Many of us in cities increasingly depend on Wi-Fi connectivity for communication as we go about our every day lives. However, beyond providing for our mobile and wireless communication needs, the intentional or directed use of Wi-Fi also provides new possibilities for urban sensing.
In this video professor Yasamin Mostofi from the University of California discusses research into the scanning or x-ray of built structures using a combination of drones and Wi-Fi transceivers. By transmitting a Wi-Fi signal from a drone on one side of a structure, and using a drone on the opposite side to receive and measure the strength of that signal it is possible to build up a 3D image of the structure and its contents. This methodology has great potential in areas like structural monitoring for the built environment, archaeological surveying, and even emergency response as outlined on the 3D Through-Wall Imaging project page.
Particularly with regard to emergency response one can easily imagine the value of being able to identify people trapped or hiding within a structure. Indeed Mostofi’s group are have also researched the potential these techniques provide for monitoring of humans in their Head Counting with WiFI project as demonstrated with the next video.
What is striking is that this technique enables individuals to be counted without themselves needing a Wi-Fi enabled device. Several potential uses are proposed which are particularly relevant to urban environments:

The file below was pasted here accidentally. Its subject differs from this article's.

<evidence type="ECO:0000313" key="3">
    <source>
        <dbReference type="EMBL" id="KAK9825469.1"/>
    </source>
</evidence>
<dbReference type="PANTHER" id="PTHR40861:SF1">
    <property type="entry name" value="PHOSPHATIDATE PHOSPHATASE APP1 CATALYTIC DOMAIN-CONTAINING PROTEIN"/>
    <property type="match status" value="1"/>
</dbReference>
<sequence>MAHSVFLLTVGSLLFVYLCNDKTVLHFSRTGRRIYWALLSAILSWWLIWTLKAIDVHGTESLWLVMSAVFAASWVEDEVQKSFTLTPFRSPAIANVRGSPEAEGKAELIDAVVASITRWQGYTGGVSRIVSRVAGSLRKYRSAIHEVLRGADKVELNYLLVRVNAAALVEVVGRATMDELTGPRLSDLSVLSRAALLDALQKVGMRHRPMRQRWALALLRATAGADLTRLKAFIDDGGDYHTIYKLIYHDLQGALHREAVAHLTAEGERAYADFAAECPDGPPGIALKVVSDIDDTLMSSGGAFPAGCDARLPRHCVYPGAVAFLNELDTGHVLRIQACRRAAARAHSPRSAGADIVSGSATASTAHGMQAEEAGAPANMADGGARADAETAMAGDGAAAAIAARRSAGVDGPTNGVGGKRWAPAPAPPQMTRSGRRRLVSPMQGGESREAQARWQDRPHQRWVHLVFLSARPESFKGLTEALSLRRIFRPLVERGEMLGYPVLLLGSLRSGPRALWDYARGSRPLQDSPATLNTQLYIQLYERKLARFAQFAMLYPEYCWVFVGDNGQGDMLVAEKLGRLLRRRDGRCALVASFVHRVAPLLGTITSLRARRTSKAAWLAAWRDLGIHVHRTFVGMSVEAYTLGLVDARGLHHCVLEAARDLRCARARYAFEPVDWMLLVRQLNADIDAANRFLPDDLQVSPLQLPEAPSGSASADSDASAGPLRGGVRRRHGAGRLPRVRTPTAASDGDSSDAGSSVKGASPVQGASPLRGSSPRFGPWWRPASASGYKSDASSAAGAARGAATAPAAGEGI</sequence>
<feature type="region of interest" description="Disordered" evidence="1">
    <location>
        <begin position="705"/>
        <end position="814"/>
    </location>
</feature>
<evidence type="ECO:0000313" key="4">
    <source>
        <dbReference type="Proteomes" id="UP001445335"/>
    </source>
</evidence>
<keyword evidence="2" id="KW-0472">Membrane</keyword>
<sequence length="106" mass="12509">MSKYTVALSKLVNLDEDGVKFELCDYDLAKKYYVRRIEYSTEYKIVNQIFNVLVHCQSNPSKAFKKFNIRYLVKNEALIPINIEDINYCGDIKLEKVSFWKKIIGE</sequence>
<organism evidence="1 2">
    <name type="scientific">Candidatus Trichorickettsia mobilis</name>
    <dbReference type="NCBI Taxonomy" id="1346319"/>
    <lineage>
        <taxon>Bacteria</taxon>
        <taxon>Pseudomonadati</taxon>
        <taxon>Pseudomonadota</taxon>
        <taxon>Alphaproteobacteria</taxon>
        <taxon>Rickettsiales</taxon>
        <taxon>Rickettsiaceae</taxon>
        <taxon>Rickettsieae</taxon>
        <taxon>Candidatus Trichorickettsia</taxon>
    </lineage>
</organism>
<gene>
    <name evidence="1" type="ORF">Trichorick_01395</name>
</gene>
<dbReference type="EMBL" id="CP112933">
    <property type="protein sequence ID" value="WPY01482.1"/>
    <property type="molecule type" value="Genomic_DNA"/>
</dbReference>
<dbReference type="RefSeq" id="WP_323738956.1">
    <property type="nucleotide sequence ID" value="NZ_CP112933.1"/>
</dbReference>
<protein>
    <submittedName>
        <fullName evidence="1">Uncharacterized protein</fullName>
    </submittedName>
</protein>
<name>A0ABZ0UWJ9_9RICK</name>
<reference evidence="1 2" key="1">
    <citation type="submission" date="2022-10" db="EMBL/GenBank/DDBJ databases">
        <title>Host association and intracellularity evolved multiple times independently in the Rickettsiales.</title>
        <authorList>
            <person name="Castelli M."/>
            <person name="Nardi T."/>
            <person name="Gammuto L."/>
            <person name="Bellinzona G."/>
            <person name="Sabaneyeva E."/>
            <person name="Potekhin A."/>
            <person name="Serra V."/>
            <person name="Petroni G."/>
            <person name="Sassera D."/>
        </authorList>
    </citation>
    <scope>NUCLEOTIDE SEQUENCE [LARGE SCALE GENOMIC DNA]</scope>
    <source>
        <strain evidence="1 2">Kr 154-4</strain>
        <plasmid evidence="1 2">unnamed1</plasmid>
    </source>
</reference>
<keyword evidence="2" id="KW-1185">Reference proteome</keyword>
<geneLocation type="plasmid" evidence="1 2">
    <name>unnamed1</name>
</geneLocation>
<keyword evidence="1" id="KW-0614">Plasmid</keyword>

For instance, heating and cooling of a building can be better optimized based on learning the concentration of the people over the building. Emergency evacuation can also benefit from an estimation of the level of occupancy. Finally, stores can benefit from counting the number of shoppers for better business planning.
Given that WiFi networks are available in many buildings, we envision that they can provide a new way for occupancy estimation, in addition to cameras and other sensing mechanisms. In particular, its potential for counting behind walls can be a nice complement to existing vision-based methods.
I’m fascinated by the way experiments like this reveal the hidden potentials already latent within many of our cities. The roll out of citywide Wi-Fi infrastructure provides the material support for an otherwise invisible electromagnetic environment designers Dunne & Raby have called ‘Hertzian Space’. By finding new ways to sense the dynamics of this space, cities can tap in to these resources and exploit new potentialities, hopefully for the benefit of both the city and its inhabitants.
Thanks to Geo Awesomeness for posting the drone story here.